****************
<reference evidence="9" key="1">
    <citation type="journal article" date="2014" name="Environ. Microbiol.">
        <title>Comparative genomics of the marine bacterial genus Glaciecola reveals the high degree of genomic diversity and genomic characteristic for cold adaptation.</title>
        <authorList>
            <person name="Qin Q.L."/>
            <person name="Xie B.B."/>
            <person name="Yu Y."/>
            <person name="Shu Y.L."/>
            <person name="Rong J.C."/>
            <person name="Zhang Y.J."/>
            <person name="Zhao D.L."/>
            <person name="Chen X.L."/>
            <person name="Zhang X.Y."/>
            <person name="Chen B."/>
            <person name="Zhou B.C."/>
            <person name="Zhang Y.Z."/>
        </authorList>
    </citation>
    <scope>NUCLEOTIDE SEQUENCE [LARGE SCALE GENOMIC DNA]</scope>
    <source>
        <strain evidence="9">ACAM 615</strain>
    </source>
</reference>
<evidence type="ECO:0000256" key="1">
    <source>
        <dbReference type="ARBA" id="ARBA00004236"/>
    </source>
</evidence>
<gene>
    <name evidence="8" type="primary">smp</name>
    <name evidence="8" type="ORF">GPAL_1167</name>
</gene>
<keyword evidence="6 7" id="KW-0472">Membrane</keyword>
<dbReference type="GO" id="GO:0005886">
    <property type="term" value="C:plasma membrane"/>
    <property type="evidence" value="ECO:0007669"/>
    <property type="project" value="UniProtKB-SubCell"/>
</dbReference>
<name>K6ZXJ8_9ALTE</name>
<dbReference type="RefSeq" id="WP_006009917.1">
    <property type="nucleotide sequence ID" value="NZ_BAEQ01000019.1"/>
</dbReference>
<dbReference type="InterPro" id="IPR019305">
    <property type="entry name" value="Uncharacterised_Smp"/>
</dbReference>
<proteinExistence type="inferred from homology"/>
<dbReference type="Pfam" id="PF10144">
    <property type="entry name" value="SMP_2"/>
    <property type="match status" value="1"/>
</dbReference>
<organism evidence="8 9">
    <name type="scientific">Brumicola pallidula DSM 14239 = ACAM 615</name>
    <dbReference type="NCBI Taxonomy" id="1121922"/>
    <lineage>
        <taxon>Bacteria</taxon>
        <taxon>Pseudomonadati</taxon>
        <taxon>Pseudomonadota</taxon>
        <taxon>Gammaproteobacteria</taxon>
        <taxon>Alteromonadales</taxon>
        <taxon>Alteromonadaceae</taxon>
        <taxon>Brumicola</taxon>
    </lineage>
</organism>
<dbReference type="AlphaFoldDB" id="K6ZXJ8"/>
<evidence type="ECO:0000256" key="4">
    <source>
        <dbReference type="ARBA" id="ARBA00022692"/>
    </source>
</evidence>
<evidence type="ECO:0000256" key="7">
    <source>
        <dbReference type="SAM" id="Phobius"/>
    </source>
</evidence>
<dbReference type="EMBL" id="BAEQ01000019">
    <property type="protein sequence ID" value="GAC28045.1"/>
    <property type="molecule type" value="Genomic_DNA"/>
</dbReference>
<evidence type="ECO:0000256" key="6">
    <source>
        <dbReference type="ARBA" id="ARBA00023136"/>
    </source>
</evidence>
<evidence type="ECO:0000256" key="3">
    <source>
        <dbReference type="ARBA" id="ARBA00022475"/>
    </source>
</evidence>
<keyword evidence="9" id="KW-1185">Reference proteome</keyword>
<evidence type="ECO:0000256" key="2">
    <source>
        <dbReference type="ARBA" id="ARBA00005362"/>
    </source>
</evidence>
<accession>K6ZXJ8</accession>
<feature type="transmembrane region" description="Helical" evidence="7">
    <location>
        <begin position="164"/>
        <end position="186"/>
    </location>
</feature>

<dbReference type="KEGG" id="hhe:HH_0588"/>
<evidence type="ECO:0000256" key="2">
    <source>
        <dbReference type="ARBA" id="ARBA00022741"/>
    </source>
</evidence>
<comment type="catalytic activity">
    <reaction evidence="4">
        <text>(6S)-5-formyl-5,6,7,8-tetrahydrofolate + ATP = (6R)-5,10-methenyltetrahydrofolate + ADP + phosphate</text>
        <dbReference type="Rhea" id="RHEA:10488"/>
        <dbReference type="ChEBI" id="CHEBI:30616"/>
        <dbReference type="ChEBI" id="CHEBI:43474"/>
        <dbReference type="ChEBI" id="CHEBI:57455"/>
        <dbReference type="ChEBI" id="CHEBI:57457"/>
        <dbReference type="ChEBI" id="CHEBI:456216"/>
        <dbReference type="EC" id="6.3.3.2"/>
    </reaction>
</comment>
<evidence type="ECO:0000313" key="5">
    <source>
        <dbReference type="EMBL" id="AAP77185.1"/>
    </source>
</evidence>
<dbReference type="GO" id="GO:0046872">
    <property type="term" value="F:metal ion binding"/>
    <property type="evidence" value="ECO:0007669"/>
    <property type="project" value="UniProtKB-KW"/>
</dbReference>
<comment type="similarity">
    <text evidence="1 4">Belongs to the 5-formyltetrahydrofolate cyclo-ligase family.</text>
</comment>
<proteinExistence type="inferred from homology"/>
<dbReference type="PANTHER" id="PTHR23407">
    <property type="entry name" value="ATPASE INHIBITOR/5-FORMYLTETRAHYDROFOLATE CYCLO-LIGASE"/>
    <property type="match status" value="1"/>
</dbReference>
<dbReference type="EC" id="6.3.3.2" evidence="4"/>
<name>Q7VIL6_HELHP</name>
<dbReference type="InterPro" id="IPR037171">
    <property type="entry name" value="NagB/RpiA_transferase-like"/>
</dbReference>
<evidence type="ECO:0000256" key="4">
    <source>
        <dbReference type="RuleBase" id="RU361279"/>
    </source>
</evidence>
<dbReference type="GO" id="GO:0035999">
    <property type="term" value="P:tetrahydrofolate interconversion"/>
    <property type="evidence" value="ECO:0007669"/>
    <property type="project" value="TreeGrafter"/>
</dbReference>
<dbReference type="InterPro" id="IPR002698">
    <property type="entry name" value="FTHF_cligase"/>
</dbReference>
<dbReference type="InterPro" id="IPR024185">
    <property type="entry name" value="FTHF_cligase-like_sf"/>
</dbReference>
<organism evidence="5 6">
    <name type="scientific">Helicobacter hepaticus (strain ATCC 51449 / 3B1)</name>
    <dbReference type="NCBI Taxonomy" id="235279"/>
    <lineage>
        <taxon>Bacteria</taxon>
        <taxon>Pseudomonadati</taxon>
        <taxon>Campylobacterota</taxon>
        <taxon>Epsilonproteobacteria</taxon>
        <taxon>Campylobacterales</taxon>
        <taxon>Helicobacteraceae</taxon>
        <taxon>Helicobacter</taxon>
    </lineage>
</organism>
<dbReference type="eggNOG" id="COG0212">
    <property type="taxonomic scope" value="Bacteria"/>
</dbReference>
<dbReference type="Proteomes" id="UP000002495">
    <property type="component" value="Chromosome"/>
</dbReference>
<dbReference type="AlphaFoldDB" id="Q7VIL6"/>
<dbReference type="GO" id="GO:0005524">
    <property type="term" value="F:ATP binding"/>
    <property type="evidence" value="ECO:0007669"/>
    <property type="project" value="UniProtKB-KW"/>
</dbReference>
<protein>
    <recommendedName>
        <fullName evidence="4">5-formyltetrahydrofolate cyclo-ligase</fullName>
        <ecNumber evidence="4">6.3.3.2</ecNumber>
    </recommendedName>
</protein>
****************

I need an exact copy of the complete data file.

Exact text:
<reference evidence="9" key="1">
    <citation type="journal article" date="2014" name="Environ. Microbiol.">
        <title>Comparative genomics of the marine bacterial genus Glaciecola reveals the high degree of genomic diversity and genomic characteristic for cold adaptation.</title>
        <authorList>
            <person name="Qin Q.L."/>
            <person name="Xie B.B."/>
            <person name="Yu Y."/>
            <person name="Shu Y.L."/>
            <person name="Rong J.C."/>
            <person name="Zhang Y.J."/>
            <person name="Zhao D.L."/>
            <person name="Chen X.L."/>
            <person name="Zhang X.Y."/>
            <person name="Chen B."/>
            <person name="Zhou B.C."/>
            <person name="Zhang Y.Z."/>
        </authorList>
    </citation>
    <scope>NUCLEOTIDE SEQUENCE [LARGE SCALE GENOMIC DNA]</scope>
    <source>
        <strain evidence="9">ACAM 615</strain>
    </source>
</reference>
<evidence type="ECO:0000256" key="1">
    <source>
        <dbReference type="ARBA" id="ARBA00004236"/>
    </source>
</evidence>
<gene>
    <name evidence="8" type="primary">smp</name>
    <name evidence="8" type="ORF">GPAL_1167</name>
</gene>
<keyword evidence="6 7" id="KW-0472">Membrane</keyword>
<dbReference type="GO" id="GO:0005886">
    <property type="term" value="C:plasma membrane"/>
    <property type="evidence" value="ECO:0007669"/>
    <property type="project" value="UniProtKB-SubCell"/>
</dbReference>
<name>K6ZXJ8_9ALTE</name>
<dbReference type="RefSeq" id="WP_006009917.1">
    <property type="nucleotide sequence ID" value="NZ_BAEQ01000019.1"/>
</dbReference>
<dbReference type="InterPro" id="IPR019305">
    <property type="entry name" value="Uncharacterised_Smp"/>
</dbReference>
<proteinExistence type="inferred from homology"/>
<dbReference type="Pfam" id="PF10144">
    <property type="entry name" value="SMP_2"/>
    <property type="match status" value="1"/>
</dbReference>
<organism evidence="8 9">
    <name type="scientific">Brumicola pallidula DSM 14239 = ACAM 615</name>
    <dbReference type="NCBI Taxonomy" id="1121922"/>
    <lineage>
        <taxon>Bacteria</taxon>
        <taxon>Pseudomonadati</taxon>
        <taxon>Pseudomonadota</taxon>
        <taxon>Gammaproteobacteria</taxon>
        <taxon>Alteromonadales</taxon>
        <taxon>Alteromonadaceae</taxon>
        <taxon>Brumicola</taxon>
    </lineage>
</organism>
<dbReference type="AlphaFoldDB" id="K6ZXJ8"/>
<evidence type="ECO:0000256" key="4">
    <source>
        <dbReference type="ARBA" id="ARBA00022692"/>
    </source>
</evidence>
<evidence type="ECO:0000256" key="7">
    <source>
        <dbReference type="SAM" id="Phobius"/>
    </source>
</evidence>
<dbReference type="EMBL" id="BAEQ01000019">
    <property type="protein sequence ID" value="GAC28045.1"/>
    <property type="molecule type" value="Genomic_DNA"/>
</dbReference>
<evidence type="ECO:0000256" key="6">
    <source>
        <dbReference type="ARBA" id="ARBA00023136"/>
    </source>
</evidence>
<evidence type="ECO:0000256" key="3">
    <source>
        <dbReference type="ARBA" id="ARBA00022475"/>
    </source>
</evidence>
<keyword evidence="9" id="KW-1185">Reference proteome</keyword>
<evidence type="ECO:0000256" key="2">
    <source>
        <dbReference type="ARBA" id="ARBA00005362"/>
    </source>
</evidence>
<accession>K6ZXJ8</accession>
<feature type="transmembrane region" description="Helical" evidence="7">
    <location>
        <begin position="164"/>
        <end position="186"/>
    </location>
</feature>

<dbReference type="KEGG" id="hhe:HH_0588"/>
<evidence type="ECO:0000256" key="2">
    <source>
        <dbReference type="ARBA" id="ARBA00022741"/>
    </source>
</evidence>
<comment type="catalytic activity">
    <reaction evidence="4">
        <text>(6S)-5-formyl-5,6,7,8-tetrahydrofolate + ATP = (6R)-5,10-methenyltetrahydrofolate + ADP + phosphate</text>
        <dbReference type="Rhea" id="RHEA:10488"/>
        <dbReference type="ChEBI" id="CHEBI:30616"/>
        <dbReference type="ChEBI" id="CHEBI:43474"/>
        <dbReference type="ChEBI" id="CHEBI:57455"/>
        <dbReference type="ChEBI" id="CHEBI:57457"/>
        <dbReference type="ChEBI" id="CHEBI:456216"/>
        <dbReference type="EC" id="6.3.3.2"/>
    </reaction>
</comment>
<evidence type="ECO:0000313" key="5">
    <source>
        <dbReference type="EMBL" id="AAP77185.1"/>
    </source>
</evidence>
<dbReference type="GO" id="GO:0046872">
    <property type="term" value="F:metal ion binding"/>
    <property type="evidence" value="ECO:0007669"/>
    <property type="project" value="UniProtKB-KW"/>
</dbReference>
<comment type="similarity">
    <text evidence="1 4">Belongs to the 5-formyltetrahydrofolate cyclo-ligase family.</text>
</comment>
<proteinExistence type="inferred from homology"/>
<dbReference type="PANTHER" id="PTHR23407">
    <property type="entry name" value="ATPASE INHIBITOR/5-FORMYLTETRAHYDROFOLATE CYCLO-LIGASE"/>
    <property type="match status" value="1"/>
</dbReference>
<dbReference type="EC" id="6.3.3.2" evidence="4"/>
<name>Q7VIL6_HELHP</name>
<dbReference type="InterPro" id="IPR037171">
    <property type="entry name" value="NagB/RpiA_transferase-like"/>
</dbReference>
<evidence type="ECO:0000256" key="4">
    <source>
        <dbReference type="RuleBase" id="RU361279"/>
    </source>
</evidence>
<dbReference type="GO" id="GO:0035999">
    <property type="term" value="P:tetrahydrofolate interconversion"/>
    <property type="evidence" value="ECO:0007669"/>
    <property type="project" value="TreeGrafter"/>
</dbReference>
<dbReference type="InterPro" id="IPR002698">
    <property type="entry name" value="FTHF_cligase"/>
</dbReference>
<dbReference type="InterPro" id="IPR024185">
    <property type="entry name" value="FTHF_cligase-like_sf"/>
</dbReference>
<organism evidence="5 6">
    <name type="scientific">Helicobacter hepaticus (strain ATCC 51449 / 3B1)</name>
    <dbReference type="NCBI Taxonomy" id="235279"/>
    <lineage>
        <taxon>Bacteria</taxon>
        <taxon>Pseudomonadati</taxon>
        <taxon>Campylobacterota</taxon>
        <taxon>Epsilonproteobacteria</taxon>
        <taxon>Campylobacterales</taxon>
        <taxon>Helicobacteraceae</taxon>
        <taxon>Helicobacter</taxon>
    </lineage>
</organism>
<dbReference type="eggNOG" id="COG0212">
    <property type="taxonomic scope" value="Bacteria"/>
</dbReference>
<dbReference type="Proteomes" id="UP000002495">
    <property type="component" value="Chromosome"/>
</dbReference>
<dbReference type="AlphaFoldDB" id="Q7VIL6"/>
<dbReference type="GO" id="GO:0005524">
    <property type="term" value="F:ATP binding"/>
    <property type="evidence" value="ECO:0007669"/>
    <property type="project" value="UniProtKB-KW"/>
</dbReference>
<protein>
    <recommendedName>
        <fullName evidence="4">5-formyltetrahydrofolate cyclo-ligase</fullName>
        <ecNumber evidence="4">6.3.3.2</ecNumber>
    </recommendedName>
</protein>